As California police unions oppose proposals that may reduce police control over 911 operations, more than two-thirds of California voters want behavioral health professionals to be part of the emergency response in non-life-threatening situations, KFF Health News reports. Law enforcement officials agree that 911 response merits a more nuanced approach. Police representatives said they favor alternatives that would supplement the current system rather than supplant it, and that would keep overall responsibility for 911 with police departments. “Our 911 dispatchers do an amazing job and are the perfect people to handle those in crisis,” said Tim Davis, president of the Sacramento Police Officers Association.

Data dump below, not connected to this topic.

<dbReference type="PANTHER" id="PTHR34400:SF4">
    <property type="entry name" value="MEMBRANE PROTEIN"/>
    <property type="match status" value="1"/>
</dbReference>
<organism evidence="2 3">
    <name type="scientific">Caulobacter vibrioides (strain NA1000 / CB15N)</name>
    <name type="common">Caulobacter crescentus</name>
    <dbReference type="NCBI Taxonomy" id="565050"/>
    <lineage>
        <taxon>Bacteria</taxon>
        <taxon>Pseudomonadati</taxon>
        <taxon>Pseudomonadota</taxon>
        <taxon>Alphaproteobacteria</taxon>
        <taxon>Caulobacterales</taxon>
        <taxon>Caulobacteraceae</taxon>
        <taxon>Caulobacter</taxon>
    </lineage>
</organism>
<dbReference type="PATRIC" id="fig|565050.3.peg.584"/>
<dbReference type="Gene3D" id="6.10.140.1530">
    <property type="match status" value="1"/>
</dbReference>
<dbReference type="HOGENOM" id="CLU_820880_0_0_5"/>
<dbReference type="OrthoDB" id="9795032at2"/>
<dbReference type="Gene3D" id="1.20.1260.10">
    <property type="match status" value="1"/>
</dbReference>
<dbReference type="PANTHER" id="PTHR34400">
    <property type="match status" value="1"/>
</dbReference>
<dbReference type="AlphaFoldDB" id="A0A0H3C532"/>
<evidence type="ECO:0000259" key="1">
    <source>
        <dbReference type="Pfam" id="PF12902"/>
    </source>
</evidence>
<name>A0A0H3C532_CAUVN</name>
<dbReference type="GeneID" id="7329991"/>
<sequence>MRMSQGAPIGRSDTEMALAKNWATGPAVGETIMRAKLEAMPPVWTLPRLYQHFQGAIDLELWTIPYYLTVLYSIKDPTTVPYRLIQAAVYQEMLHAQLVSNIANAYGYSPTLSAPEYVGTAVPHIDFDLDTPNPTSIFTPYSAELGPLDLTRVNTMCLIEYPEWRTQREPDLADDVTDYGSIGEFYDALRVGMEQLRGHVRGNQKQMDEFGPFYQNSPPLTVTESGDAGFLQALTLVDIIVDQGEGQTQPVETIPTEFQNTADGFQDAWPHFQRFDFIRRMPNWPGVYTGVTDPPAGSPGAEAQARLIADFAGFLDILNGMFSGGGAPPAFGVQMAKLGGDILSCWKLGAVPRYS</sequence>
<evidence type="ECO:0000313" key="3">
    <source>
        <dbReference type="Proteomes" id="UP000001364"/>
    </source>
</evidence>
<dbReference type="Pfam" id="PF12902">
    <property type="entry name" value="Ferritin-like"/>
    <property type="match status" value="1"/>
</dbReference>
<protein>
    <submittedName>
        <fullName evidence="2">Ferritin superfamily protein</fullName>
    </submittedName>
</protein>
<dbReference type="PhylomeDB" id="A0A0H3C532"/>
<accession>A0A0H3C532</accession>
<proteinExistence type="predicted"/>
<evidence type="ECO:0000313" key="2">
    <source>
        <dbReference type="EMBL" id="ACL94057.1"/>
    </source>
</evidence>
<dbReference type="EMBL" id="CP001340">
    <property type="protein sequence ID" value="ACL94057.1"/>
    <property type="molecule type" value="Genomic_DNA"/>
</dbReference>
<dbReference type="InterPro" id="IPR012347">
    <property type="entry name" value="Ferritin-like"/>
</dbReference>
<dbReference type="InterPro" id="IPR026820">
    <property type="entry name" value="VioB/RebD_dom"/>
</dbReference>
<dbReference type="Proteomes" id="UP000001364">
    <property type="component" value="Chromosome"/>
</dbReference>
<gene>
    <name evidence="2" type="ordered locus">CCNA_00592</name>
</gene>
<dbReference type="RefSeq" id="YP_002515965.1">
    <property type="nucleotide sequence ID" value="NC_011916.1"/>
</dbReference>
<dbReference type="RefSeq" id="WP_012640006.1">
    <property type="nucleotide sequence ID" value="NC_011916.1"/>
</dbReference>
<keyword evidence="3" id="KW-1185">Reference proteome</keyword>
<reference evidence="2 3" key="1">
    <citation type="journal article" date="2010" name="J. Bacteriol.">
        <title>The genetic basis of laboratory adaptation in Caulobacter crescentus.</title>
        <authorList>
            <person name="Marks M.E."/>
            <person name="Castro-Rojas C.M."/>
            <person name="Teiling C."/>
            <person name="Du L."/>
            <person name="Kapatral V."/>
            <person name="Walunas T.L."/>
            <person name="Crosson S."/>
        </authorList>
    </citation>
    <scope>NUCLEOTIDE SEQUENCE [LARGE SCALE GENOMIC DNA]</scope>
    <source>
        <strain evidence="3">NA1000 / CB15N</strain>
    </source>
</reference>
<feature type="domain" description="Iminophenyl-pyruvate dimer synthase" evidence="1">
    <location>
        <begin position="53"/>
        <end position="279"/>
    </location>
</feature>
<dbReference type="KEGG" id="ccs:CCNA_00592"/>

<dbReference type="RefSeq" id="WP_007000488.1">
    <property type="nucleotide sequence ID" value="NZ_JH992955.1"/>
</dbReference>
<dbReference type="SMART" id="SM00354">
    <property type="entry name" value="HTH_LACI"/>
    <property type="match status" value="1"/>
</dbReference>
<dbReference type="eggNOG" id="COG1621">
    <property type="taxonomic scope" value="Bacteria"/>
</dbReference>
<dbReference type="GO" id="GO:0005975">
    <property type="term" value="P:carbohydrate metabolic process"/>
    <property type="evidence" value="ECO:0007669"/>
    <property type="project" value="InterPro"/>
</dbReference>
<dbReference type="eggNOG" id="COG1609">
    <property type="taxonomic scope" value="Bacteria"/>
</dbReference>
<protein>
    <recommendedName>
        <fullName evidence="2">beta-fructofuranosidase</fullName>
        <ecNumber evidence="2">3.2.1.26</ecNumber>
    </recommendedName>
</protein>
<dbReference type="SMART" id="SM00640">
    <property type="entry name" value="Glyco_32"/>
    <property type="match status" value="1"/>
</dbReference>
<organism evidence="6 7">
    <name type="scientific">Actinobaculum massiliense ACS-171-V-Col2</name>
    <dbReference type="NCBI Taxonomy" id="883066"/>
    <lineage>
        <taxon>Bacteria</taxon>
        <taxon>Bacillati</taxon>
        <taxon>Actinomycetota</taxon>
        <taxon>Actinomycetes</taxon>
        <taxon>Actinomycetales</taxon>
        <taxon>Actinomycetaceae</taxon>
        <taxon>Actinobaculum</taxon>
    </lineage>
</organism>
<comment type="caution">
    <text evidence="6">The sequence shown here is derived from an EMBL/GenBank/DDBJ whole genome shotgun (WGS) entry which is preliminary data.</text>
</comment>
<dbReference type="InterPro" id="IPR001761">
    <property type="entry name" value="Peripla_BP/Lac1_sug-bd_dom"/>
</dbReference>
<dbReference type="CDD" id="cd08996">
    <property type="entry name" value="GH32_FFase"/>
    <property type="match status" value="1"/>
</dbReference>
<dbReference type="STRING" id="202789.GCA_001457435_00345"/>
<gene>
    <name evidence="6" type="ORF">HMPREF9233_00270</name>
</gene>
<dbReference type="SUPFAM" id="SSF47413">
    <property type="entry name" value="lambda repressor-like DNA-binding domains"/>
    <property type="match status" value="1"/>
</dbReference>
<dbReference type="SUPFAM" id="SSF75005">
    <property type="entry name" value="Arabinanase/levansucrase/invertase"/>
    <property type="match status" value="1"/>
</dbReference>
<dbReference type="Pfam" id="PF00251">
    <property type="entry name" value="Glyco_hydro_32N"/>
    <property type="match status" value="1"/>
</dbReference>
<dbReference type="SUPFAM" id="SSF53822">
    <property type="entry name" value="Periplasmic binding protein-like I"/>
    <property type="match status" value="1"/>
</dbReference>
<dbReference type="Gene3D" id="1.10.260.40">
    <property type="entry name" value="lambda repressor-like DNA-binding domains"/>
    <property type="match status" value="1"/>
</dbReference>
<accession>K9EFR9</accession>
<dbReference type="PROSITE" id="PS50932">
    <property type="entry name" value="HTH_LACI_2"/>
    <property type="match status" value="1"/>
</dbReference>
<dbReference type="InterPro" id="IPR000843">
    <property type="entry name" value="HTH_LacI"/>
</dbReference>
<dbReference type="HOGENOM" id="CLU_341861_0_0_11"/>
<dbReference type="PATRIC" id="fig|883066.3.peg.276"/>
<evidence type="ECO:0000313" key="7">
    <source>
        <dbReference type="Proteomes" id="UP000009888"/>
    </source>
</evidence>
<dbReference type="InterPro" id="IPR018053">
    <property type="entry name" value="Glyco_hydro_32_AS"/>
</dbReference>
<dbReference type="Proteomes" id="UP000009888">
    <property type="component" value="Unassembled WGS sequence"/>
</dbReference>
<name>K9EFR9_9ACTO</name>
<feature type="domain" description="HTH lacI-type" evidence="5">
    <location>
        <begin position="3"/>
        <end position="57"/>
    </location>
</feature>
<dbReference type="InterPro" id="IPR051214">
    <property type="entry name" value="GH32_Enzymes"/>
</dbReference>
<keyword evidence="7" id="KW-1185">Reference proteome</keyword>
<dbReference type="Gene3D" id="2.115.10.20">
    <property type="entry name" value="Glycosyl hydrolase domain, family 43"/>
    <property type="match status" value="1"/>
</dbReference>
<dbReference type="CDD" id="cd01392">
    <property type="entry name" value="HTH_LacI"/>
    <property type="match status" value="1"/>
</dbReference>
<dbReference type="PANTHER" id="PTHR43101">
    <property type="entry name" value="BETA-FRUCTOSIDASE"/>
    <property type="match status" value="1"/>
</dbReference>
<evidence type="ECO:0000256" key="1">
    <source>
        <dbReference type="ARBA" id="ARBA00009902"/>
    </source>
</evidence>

Yet, evidence shows police often fail to respond properly to people experiencing a mental health crisis. It can lead to avoidable deaths and criminalization of mental illness, especially among people of color. In California, proposed legislation would make alternative response a statewide requirement. State Sen. Aisha Wahab’s SB 402 would require 911 service centers to dispatch professionals other than armed police officers for calls related to mental health or homelessness. “It’s very simple,” Wahab said. “You save lives by having the appropriate response to a crisis.”